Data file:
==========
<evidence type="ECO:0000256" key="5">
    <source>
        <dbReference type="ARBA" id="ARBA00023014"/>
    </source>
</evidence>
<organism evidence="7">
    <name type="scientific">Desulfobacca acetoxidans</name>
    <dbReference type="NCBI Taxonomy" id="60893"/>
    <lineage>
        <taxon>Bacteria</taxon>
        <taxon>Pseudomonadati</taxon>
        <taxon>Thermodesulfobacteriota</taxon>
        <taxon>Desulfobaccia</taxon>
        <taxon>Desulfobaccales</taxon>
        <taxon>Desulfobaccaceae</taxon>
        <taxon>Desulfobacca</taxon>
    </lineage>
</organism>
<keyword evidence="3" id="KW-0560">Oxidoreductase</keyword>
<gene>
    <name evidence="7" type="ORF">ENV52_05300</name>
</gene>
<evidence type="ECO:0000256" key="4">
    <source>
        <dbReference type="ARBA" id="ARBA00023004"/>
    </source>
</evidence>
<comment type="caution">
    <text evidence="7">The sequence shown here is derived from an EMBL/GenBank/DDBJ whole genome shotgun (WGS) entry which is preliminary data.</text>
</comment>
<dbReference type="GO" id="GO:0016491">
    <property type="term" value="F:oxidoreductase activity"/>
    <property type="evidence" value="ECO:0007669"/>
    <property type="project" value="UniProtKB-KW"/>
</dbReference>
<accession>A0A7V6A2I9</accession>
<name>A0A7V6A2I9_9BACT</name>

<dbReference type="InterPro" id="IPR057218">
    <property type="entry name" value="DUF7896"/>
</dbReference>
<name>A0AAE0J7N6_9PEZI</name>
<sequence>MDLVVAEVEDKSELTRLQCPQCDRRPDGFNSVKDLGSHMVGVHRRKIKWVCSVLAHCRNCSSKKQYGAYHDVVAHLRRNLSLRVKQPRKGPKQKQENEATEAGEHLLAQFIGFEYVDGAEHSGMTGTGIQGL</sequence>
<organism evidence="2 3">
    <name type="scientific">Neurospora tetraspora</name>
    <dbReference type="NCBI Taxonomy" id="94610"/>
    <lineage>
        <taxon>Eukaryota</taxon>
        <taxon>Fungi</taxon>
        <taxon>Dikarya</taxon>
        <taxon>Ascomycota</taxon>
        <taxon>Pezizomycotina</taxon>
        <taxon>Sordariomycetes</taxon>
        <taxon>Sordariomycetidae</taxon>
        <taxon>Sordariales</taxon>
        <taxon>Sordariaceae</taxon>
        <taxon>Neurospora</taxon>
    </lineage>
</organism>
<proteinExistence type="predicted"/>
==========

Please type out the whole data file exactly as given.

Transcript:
<evidence type="ECO:0000256" key="5">
    <source>
        <dbReference type="ARBA" id="ARBA00023014"/>
    </source>
</evidence>
<organism evidence="7">
    <name type="scientific">Desulfobacca acetoxidans</name>
    <dbReference type="NCBI Taxonomy" id="60893"/>
    <lineage>
        <taxon>Bacteria</taxon>
        <taxon>Pseudomonadati</taxon>
        <taxon>Thermodesulfobacteriota</taxon>
        <taxon>Desulfobaccia</taxon>
        <taxon>Desulfobaccales</taxon>
        <taxon>Desulfobaccaceae</taxon>
        <taxon>Desulfobacca</taxon>
    </lineage>
</organism>
<keyword evidence="3" id="KW-0560">Oxidoreductase</keyword>
<gene>
    <name evidence="7" type="ORF">ENV52_05300</name>
</gene>
<evidence type="ECO:0000256" key="4">
    <source>
        <dbReference type="ARBA" id="ARBA00023004"/>
    </source>
</evidence>
<comment type="caution">
    <text evidence="7">The sequence shown here is derived from an EMBL/GenBank/DDBJ whole genome shotgun (WGS) entry which is preliminary data.</text>
</comment>
<dbReference type="GO" id="GO:0016491">
    <property type="term" value="F:oxidoreductase activity"/>
    <property type="evidence" value="ECO:0007669"/>
    <property type="project" value="UniProtKB-KW"/>
</dbReference>
<accession>A0A7V6A2I9</accession>
<name>A0A7V6A2I9_9BACT</name>

<dbReference type="InterPro" id="IPR057218">
    <property type="entry name" value="DUF7896"/>
</dbReference>
<name>A0AAE0J7N6_9PEZI</name>
<sequence>MDLVVAEVEDKSELTRLQCPQCDRRPDGFNSVKDLGSHMVGVHRRKIKWVCSVLAHCRNCSSKKQYGAYHDVVAHLRRNLSLRVKQPRKGPKQKQENEATEAGEHLLAQFIGFEYVDGAEHSGMTGTGIQGL</sequence>
<organism evidence="2 3">
    <name type="scientific">Neurospora tetraspora</name>
    <dbReference type="NCBI Taxonomy" id="94610"/>
    <lineage>
        <taxon>Eukaryota</taxon>
        <taxon>Fungi</taxon>
        <taxon>Dikarya</taxon>
        <taxon>Ascomycota</taxon>
        <taxon>Pezizomycotina</taxon>
        <taxon>Sordariomycetes</taxon>
        <taxon>Sordariomycetidae</taxon>
        <taxon>Sordariales</taxon>
        <taxon>Sordariaceae</taxon>
        <taxon>Neurospora</taxon>
    </lineage>
</organism>
<proteinExistence type="predicted"/>